The New Urban Agenda

 

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Photo: UN-Habitat

The Breakfast Series began by Ms. Ramdas’ opening address in stating the vision of Ford Foundation of creating a society that embraces diversity, equity and creativity by combating spatial inequalities under the new Urban Agenda. She emphasized the importance of including youth and women at not only consultation stages in anti-inequalities policy formulation, but also in the decision-making process. To support such vision as well as the formation of Habitat III’s Zero Draft, she concluded her speech by assuring Ford Foundation’s full commitment in this regard. The Panel Discussion commenced with the Moderator’s speech, stating that notwithstanding spatial inequalities have been an issue, gender or income-based inequalities persist. Note that inequalities are narrower at upper strata of the society, she then urged civil society and member states to work collaboratively to put their attention on young women that face both poverty and gender-based discriminations. From NGOs’ perspective, Ms. Katcha stated that rather than dwelling in the Zero Draft’s details, it is more important currently to shift our focus to high-level political negotiation since the effectiveness of any commitment on the Zero Draft could not be translated into reality without member states’ recognition, adoption and proactive participation. In addition, note that the New Urban Agenda is a strategic transformation that engages the Sustainable Development Goals, the Agenda must shed light on improving urban-rural linkage since gender-based inequalities differ at urban and rural settings and it is only by doing so can we align to SDGs’ principle of “leaving no one behind”.

At the grassroots level, Ms. Thross expressed her concerns over the persistence of routines and bureaucracy that exist not only in national governments, but also the United Nations, whereby hindering grassroots and civil society to channel their voices to the power-holders. In response to this, Ms. Katherine suggested to formalize the relationship between governments and civil society under the new Agenda. Also, she pointed out that besides young women, the current Agenda has completely left behind elder women; note that its population is projected to thrive, it is of urgent need for the new Agenda to incorporate discussion over them in its formulation. Concluding the meeting was the Moderator’s remark in suggesting the importance of globalizing the new urban agenda, that is, to contextualize its content prior to its adoption at local level.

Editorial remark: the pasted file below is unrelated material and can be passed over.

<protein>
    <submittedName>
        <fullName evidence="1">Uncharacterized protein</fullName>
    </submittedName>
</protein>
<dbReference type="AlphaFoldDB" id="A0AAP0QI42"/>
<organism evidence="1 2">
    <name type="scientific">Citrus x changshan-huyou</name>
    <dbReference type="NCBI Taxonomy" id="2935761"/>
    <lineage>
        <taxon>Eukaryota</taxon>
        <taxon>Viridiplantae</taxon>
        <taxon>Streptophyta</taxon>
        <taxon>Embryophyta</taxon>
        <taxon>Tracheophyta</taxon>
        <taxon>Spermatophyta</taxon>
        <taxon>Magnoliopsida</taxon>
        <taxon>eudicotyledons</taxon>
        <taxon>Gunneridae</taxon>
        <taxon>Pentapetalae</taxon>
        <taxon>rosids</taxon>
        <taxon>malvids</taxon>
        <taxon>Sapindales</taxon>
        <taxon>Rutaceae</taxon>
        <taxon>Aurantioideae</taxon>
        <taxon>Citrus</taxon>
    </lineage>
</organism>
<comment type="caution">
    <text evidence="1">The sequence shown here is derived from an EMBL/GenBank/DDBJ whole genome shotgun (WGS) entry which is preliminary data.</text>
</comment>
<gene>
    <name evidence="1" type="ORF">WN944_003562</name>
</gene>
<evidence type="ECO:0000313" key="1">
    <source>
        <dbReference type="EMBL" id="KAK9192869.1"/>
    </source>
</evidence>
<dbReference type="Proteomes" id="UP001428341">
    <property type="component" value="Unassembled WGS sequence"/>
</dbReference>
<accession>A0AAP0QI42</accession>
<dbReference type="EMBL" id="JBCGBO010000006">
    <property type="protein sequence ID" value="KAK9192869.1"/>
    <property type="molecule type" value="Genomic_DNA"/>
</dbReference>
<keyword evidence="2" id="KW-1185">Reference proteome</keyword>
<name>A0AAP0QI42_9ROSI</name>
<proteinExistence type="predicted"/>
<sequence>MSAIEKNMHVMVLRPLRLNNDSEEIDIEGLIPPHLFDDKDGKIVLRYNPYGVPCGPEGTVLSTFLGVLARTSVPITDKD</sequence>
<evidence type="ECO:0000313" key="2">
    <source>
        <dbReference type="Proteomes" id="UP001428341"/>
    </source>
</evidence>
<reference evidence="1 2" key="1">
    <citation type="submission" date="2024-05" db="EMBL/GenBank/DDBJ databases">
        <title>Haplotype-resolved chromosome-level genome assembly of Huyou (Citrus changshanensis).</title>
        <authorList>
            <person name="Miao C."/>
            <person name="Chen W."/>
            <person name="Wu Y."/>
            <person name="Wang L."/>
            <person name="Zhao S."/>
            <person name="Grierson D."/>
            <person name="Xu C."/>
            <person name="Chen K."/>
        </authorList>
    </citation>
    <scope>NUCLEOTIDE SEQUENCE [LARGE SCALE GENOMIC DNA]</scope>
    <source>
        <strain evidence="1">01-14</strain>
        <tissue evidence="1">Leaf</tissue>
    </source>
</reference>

Meeting: Habitat III Civil Society Breakfast series on critical issues in the New Urban Agenda – Gender and the New Urban Agenda

Date/Time/Location: Wednesday, 8 June, 2016; 08:00 – 10:00; 11/F, Ford Foundation

Speakers: Ms. Kavita N. Ramdas, Former Representative of Ford Foundation at New Delhi, Ms. Violet Shivutse, Moderator; Shibuye Community Health Workers, Ms. Denini, Representative from Maasai Women Development Organisation (MWEDO), Ms. Katcha, NGO representative, Ms. Thross, invited participants from an African grassroots community, Ms. Katherine, Former Diplomat